Recognition and Moral Progress: A Case Study about Discourses on Disability in the Media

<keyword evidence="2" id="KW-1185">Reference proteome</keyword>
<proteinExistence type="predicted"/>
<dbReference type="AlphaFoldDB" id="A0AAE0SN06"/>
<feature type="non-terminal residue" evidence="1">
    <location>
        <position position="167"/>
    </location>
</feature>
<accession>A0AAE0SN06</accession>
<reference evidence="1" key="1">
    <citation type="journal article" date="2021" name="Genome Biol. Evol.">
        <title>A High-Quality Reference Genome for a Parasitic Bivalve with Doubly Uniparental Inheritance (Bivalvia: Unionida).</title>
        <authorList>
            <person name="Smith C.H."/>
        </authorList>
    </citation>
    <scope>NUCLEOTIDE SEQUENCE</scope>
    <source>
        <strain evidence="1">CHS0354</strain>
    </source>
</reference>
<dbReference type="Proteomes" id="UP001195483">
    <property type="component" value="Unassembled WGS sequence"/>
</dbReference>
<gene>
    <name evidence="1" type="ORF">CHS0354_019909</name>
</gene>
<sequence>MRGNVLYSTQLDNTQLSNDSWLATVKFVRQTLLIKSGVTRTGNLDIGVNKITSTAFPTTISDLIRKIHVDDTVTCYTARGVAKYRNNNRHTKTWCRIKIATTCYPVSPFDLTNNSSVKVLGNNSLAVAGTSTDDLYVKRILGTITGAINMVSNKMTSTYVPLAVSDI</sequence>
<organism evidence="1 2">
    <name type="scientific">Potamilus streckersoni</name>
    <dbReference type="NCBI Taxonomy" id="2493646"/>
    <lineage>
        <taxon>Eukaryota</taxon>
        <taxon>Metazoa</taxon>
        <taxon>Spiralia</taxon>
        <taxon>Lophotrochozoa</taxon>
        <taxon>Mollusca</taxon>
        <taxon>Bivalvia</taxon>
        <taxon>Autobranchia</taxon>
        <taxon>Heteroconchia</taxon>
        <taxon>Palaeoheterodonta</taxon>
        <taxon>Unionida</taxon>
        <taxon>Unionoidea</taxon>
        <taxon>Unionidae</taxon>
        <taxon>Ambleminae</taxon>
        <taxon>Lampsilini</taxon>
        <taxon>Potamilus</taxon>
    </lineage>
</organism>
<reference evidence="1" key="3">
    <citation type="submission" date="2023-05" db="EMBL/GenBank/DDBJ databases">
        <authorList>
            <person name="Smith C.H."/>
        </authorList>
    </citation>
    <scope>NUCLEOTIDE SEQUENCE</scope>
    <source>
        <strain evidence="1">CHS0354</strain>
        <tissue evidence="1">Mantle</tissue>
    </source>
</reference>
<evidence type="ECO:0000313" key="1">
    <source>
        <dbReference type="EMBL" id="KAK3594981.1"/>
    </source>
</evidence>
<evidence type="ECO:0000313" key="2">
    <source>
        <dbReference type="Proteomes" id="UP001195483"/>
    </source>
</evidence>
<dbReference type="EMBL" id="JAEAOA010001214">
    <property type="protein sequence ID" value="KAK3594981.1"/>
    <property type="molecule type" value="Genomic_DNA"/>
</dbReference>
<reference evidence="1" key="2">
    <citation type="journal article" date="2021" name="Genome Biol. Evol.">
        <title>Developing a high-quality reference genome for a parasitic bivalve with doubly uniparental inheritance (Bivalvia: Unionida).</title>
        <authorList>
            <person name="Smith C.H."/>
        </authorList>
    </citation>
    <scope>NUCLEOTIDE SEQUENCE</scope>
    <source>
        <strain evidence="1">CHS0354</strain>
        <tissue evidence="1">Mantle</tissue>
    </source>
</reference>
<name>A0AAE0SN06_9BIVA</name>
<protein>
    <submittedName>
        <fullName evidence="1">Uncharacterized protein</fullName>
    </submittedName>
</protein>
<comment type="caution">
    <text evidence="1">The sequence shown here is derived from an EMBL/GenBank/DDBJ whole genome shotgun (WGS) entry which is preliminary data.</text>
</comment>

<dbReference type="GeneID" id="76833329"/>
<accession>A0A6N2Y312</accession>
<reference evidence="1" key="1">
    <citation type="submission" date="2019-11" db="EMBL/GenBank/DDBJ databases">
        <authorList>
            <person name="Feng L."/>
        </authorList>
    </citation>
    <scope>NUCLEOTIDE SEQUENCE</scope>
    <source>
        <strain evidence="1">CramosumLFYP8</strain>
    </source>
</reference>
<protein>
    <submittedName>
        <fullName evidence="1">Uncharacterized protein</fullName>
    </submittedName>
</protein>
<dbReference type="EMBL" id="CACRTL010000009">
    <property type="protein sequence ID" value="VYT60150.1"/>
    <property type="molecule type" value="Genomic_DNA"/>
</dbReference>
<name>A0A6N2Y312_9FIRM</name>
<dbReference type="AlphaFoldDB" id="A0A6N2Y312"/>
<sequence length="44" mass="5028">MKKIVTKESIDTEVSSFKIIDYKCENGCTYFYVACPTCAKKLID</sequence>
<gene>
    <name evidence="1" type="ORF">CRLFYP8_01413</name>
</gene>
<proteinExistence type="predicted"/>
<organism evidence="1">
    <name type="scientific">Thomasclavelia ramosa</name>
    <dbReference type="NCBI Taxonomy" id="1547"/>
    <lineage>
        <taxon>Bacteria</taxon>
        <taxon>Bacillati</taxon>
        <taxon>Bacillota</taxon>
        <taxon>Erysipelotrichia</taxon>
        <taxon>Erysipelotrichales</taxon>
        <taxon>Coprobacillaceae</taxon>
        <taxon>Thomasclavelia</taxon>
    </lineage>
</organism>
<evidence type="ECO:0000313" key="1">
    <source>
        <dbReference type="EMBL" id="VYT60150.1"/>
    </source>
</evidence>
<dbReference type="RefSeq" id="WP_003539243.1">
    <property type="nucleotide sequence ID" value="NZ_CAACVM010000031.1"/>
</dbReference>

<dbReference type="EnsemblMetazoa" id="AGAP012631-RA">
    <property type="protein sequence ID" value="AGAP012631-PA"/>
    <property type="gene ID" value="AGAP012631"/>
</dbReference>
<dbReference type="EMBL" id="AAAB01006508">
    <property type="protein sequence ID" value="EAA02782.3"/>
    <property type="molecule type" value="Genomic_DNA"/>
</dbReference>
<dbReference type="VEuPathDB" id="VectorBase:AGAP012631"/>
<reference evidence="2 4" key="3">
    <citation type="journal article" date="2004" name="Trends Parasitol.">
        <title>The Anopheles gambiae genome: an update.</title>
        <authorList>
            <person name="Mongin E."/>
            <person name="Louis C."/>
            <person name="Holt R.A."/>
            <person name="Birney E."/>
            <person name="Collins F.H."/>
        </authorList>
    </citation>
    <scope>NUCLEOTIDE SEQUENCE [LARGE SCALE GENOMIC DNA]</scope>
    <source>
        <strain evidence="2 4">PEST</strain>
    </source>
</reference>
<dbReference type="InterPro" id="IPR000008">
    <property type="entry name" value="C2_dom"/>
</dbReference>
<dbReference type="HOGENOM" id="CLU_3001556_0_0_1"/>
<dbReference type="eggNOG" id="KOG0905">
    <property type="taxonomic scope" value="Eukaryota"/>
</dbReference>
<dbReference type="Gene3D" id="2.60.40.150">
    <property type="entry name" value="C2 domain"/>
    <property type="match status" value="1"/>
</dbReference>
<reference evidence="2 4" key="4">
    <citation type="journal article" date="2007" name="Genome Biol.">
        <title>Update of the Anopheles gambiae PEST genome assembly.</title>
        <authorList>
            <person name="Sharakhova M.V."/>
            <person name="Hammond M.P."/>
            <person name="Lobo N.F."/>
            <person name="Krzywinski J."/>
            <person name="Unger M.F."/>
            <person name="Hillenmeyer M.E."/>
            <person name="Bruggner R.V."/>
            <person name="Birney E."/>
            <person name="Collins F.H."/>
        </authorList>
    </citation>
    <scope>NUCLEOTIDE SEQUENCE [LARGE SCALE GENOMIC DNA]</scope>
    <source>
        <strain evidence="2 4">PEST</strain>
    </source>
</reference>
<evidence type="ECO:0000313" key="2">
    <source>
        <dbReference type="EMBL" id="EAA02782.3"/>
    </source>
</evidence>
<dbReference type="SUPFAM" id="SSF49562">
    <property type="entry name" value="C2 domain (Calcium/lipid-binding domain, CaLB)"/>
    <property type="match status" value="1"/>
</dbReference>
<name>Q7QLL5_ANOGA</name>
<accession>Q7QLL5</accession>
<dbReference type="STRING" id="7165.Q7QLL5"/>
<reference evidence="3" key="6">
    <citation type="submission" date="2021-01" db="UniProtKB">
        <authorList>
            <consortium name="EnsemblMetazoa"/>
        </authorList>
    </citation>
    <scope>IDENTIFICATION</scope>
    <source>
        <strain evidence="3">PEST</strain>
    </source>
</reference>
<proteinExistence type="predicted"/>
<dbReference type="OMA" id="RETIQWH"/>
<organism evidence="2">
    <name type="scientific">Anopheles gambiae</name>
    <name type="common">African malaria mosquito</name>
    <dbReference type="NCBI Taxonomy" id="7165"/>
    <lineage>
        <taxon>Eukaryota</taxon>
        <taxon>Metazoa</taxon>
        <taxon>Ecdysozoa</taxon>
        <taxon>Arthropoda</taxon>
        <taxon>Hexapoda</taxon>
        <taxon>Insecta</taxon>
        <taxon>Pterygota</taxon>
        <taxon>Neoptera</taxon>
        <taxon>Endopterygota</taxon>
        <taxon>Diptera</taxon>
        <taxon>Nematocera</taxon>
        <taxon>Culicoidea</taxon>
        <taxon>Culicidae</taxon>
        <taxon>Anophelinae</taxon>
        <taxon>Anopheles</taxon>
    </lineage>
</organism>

This article aims to discuss the notion of moral progress in the theory of recognition. It argues that Axel Honneth's program offers sophisticated theoretical guidance to observe and critically interpret emancipatory projects in contemporary politics based on ideas of individuality and social inclusiveness. Using a case study – the investigation, through frame analysis, of transformations in the portrayal of people with impairment as well as in public discourses on the issue of disability in major Brazilian news media from 1960 to 2008 – this article addresses three controversies: the notion of progress as a directional process; the problem of moral disagreement and conflict of interest in struggles for recognition; and the processes of social learning. By articulating empirically based arguments and Honneth's normative discussions, this study concludes that one can talk about moral progress without losing sight of value pluralism and conflict of interest.